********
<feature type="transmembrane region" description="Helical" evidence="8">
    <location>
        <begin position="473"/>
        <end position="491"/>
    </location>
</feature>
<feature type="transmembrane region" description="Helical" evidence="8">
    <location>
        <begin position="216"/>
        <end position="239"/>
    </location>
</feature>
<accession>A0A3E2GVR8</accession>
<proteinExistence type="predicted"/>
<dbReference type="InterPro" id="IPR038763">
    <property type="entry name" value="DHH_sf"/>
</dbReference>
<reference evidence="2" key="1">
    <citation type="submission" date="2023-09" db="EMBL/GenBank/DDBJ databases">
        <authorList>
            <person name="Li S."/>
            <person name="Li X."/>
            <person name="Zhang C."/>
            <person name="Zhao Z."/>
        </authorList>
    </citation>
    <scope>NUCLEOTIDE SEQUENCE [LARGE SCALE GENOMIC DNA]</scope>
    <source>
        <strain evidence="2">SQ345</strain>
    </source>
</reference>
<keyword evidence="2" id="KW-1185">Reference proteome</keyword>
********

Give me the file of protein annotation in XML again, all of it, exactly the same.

<feature type="transmembrane region" description="Helical" evidence="8">
    <location>
        <begin position="473"/>
        <end position="491"/>
    </location>
</feature>
<feature type="transmembrane region" description="Helical" evidence="8">
    <location>
        <begin position="216"/>
        <end position="239"/>
    </location>
</feature>
<accession>A0A3E2GVR8</accession>
<proteinExistence type="predicted"/>
<dbReference type="InterPro" id="IPR038763">
    <property type="entry name" value="DHH_sf"/>
</dbReference>
<reference evidence="2" key="1">
    <citation type="submission" date="2023-09" db="EMBL/GenBank/DDBJ databases">
        <authorList>
            <person name="Li S."/>
            <person name="Li X."/>
            <person name="Zhang C."/>
            <person name="Zhao Z."/>
        </authorList>
    </citation>
    <scope>NUCLEOTIDE SEQUENCE [LARGE SCALE GENOMIC DNA]</scope>
    <source>
        <strain evidence="2">SQ345</strain>
    </source>
</reference>
<keyword evidence="2" id="KW-1185">Reference proteome</keyword>